Thousands of villagers in Pakistan have spent a second night outdoors in sub-zero temperatures after a devastating earthquake destroyed their homes on Wednesday.
Rescue efforts have been hampered by a series of aftershocks, following the 6.4 magnitude quake in the Ziarat valley in the province of Balochistan, which has killed at least 215 people and left more than 15,000 homeless.
More bodies are expected to be pulled from the rubble and many survivors have complained of receiving little help.
"The earthquake destroyed our houses, but now the government's slow response is killing us," Moosa Kaleem, a local resident in the town of Ziarat, said.
"We cannot spend another night in this chilly weather, especially the kids."
According to an AFP correspondent in Wam, one of the worst-hit villages, emergency tents had not arrived by Thursday morning, and villagers had been forced to sleep in the ruined shells of their homes overnight.
They had spent the previous day in a desperate search for loved ones or burying the dead in mass graves.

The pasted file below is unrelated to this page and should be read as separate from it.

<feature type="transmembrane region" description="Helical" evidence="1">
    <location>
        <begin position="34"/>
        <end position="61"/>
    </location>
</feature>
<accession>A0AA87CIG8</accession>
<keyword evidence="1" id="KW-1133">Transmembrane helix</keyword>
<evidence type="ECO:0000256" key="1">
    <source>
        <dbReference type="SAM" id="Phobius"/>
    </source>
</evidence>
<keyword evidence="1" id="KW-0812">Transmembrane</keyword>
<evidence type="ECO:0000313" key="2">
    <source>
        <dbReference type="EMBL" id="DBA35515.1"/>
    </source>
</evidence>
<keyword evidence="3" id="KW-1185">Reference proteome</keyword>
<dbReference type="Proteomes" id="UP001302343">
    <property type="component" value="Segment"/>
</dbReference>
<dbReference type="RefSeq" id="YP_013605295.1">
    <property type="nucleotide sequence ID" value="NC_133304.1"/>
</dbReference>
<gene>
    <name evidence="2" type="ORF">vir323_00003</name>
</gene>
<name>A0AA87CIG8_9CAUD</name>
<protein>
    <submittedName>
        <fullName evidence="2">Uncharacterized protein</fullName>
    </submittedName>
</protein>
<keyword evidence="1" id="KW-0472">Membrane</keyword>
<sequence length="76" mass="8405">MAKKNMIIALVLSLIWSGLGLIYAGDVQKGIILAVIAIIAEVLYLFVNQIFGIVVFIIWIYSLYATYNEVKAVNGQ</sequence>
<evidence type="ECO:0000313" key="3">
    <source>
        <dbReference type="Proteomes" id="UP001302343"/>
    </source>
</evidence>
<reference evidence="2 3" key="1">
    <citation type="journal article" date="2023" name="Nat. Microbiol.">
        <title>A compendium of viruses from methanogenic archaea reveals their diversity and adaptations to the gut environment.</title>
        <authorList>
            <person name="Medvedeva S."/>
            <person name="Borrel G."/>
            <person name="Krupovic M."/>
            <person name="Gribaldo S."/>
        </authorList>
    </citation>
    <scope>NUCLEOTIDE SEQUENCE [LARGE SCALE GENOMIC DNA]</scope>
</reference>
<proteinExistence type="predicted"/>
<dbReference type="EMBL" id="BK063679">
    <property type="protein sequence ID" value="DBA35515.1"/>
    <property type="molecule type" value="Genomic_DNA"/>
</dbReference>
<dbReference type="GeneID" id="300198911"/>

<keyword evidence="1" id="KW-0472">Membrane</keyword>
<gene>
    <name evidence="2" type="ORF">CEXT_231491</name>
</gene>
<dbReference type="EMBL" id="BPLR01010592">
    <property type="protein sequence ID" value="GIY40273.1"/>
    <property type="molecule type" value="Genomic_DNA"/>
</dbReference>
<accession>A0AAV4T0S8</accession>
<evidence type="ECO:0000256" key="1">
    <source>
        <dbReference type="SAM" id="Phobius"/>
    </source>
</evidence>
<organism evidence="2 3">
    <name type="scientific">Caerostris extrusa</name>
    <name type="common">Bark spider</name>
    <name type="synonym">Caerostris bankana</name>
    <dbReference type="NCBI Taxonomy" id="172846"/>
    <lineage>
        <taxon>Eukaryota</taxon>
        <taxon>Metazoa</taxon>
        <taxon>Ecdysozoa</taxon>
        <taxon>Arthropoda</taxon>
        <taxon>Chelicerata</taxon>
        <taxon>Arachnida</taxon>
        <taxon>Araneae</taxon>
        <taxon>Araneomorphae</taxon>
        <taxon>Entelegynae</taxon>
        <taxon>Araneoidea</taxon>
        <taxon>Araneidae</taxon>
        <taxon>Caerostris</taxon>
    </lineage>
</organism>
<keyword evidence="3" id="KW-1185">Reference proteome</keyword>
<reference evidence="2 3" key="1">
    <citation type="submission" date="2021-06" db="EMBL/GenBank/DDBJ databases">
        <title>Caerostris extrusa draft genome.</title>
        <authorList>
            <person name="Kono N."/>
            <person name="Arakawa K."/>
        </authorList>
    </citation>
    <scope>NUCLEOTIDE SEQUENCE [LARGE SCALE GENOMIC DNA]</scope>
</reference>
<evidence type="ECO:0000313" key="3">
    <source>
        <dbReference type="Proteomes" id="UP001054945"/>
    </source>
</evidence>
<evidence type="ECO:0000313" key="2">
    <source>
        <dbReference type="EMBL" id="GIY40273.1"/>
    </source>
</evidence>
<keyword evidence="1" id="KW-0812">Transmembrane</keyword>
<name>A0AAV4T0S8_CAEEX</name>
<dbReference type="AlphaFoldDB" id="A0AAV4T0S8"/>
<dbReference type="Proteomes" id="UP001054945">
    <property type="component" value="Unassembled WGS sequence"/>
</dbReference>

Al Jazeera's Imran Khan, reporting from the Pakistani city of Quetta, said: "This is is a city gripped by fear and perhaps its citizens have a very right to be [afraid].
The last earthquake here was in 1935, and it killed 30,000 people. It is commemorated in Baluchi folklore and memorials.
"This latest earthquake has triggered fears of a mssa devasation and some residents of the city have deiciced that it is safer despite the bitter cold to sleep outisde than [it is] to sleep inside."
Meanwhile, the Pakistan Meteorological Department said it had recorded more than 250 aftershocks.
They also said that more are likely to be felt into next week but of decreasing magnitude.
"It is a complete emergency here. Nobody has anything to eat and drink," Dilawar Kakar, the mayor of Ziarat, said.
"We need a lot of resources to reconstruct, and stabilise these trauma stricken people."
The UN World Food Programme pledged to supply emergency rations to those displaced by the disaster for two months, while the International Committee of the Red Cross was distributing some 2,500 tents.
In the hillside town of Kawas, soldiers handed out blankets, tents and sleeping bags to a crowd of 500 people and helped load two dozen trucks with supplies destined for other areas.
In the capital Islamabad, Farooq Ahmad Khan, chairman of the National Disaster Management Authority, said Pakistan had not issued an appeal for foreign assistance, but any help would be accepted.